Friday, November 18, 2011

Falling into a trap - talking of Exploratory Testing

I attended the public defense of dissertation for Juha Itkonen today. His doctoral dissertation with the title "Empirical studies on exploratory software testing" is a topic particularly close to my heart, since it was the topic I started with but failed to continue striving for in the academic sense. Juha started in the same research group after me, took the relevant topic and made all the effort to research and publish what he could in the limited timeframe (of nearly 10 years).

When Juha's opponent started, he went first for the definition of exploratory testing and distinguising exploratory testing and non-exploratory testing. This, I find, is a trap, and an easy one to fall into.

Juha explained some of the basic aspects of what he has summarized of exploratory testing, but struggled to make the difference of exploratory vs. non-exploratory. He pointed out that learning is essential in exploratory testing, and changing direction based on learning. And the the opponent pointed out that typically people who test based on test cases also learn and add new tests as needed based on what they learned. Juha went on explaining that if you automate a script and remove the human aspect, that is clearly not exploratory. And the opponent pointed out that a human could look at the results and learn.

What Juha did not address in his defense, or in the papers I browsed through, is the non-linear order of the tasks. He still works on the older definition of simultaneous activities, and thus, in my opinion, misses a point of tester being in control what happens first, after, again and for how long each of the activities endure to achieve a goal.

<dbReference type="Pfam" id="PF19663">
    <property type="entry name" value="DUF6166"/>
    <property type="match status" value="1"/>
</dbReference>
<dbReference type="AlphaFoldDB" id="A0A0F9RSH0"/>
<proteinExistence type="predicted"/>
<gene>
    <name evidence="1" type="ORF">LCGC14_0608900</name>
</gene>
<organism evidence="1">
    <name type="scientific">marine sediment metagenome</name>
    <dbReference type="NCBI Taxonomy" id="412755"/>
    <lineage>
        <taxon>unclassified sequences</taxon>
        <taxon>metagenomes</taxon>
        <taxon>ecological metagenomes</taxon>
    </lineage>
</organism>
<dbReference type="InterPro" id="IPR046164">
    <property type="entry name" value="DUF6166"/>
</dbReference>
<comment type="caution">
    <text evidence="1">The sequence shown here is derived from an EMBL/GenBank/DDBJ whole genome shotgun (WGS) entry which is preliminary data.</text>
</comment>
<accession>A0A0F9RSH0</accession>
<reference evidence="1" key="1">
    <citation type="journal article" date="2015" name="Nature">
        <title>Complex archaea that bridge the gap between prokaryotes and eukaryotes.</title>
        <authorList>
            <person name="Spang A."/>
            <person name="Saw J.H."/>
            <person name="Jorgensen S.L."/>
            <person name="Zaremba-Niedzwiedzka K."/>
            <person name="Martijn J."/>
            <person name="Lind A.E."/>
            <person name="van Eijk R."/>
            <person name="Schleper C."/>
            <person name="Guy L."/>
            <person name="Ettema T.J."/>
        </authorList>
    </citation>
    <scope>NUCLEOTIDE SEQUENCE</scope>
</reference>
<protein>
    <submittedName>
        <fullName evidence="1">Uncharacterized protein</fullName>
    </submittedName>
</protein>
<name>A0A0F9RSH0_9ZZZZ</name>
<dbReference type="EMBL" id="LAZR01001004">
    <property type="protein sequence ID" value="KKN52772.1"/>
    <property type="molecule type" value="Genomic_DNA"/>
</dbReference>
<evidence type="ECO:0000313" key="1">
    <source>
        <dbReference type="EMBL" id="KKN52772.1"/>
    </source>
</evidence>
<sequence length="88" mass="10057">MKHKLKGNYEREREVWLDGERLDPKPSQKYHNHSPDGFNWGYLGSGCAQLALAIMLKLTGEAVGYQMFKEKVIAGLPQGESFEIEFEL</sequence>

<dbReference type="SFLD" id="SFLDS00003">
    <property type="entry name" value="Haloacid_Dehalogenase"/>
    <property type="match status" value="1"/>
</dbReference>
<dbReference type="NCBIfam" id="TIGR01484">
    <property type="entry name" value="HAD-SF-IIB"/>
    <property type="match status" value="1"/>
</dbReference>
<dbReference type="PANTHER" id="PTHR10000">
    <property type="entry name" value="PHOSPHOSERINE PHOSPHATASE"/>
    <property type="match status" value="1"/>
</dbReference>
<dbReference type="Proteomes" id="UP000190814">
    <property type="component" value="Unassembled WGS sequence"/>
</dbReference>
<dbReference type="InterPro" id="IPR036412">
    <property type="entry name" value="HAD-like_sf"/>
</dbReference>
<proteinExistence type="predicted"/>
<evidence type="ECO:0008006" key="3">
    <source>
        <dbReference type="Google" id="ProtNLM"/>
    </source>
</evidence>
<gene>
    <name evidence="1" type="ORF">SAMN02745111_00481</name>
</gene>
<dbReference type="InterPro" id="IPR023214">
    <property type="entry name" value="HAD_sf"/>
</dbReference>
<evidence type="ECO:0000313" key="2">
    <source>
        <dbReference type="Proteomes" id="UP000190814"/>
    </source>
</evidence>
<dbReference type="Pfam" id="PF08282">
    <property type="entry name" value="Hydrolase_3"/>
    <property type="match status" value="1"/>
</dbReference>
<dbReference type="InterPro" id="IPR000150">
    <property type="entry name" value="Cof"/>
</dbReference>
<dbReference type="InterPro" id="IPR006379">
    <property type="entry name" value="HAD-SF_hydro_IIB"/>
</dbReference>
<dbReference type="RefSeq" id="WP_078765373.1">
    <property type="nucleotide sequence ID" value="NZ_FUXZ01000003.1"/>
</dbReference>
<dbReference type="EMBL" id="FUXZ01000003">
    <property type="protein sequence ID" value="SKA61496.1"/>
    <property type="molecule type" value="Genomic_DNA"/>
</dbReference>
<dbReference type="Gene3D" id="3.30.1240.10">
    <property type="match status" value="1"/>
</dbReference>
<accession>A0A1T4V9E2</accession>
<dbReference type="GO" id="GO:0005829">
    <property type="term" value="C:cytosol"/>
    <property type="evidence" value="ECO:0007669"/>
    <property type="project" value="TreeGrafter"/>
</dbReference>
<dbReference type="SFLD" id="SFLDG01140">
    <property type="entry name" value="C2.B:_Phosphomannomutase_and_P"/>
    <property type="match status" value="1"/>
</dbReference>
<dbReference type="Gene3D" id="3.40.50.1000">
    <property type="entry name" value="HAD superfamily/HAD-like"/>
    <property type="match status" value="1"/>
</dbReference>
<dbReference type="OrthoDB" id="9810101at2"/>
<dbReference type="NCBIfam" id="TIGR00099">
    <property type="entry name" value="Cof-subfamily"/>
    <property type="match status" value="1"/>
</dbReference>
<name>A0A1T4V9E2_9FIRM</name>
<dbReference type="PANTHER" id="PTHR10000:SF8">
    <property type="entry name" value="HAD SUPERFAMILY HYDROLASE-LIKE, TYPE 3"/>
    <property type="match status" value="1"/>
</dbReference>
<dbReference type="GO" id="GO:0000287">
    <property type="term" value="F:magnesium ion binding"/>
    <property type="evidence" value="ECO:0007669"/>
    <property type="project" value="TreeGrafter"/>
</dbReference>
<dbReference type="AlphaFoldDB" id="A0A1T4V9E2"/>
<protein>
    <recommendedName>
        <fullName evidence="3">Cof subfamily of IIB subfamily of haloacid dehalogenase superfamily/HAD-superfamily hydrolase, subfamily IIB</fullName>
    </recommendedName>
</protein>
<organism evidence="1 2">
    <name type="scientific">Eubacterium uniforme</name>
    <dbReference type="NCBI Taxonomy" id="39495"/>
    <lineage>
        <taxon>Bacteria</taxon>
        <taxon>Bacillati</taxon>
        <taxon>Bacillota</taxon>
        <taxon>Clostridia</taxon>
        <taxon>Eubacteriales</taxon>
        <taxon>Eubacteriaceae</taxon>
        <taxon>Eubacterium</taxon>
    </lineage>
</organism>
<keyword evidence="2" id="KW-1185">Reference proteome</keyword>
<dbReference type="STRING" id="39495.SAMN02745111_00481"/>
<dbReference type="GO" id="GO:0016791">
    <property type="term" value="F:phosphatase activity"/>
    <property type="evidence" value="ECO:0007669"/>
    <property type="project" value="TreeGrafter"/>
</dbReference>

A relevant challenge (to me) is that all testing is exploratory. There's always a degree of freedom, tester's control and learning when you do testing. Trying to make an experienced tester follow a script, even if such existed, is not something that happens - they add, remove, repeat and do whatever needs to be done, including hiding the fact that they explore. All real-world approaches are exploratory testing to a degree.

I still have a problem to solve: if all testing is exploratory, what words should I use to describe the wasteful, document-oriented approaches, that take a lot of effort for creating little value. There's a lot of real-world examples where we plan too much, what we plan is the wrong things as we do the planning at time we know the least. And what's even worse, due to be belief in planning, we reserve too little time for the hands-on testing work and related learning, and with the schedule pressure, fail to learn even when the opportunity supposingly is there.

Low quality exploratory testing is still exploratory testing. Getting to the value comes from skill. And with skill, you are likely to get better results with some planning and enough exploration-while-testing, than skipping the planning. And yet with skill, you could use too much time on planning and preparing, due to logistics of how the software arrives to you.

Ending with the idea from the opponent for today's dissertation: the great explorers (Amundsen - south pole / example coming from a norwegian professor) planned a lot. What made the difference between those that were successful and those that were not, was not whether they planned or not, but that they planned holistically, thinking of all kinds of aspects, and keeping their minds open for learning while at it - making better choices for the situation at hand and not sticking to the plan like carrying back stone samples at cost of one's life.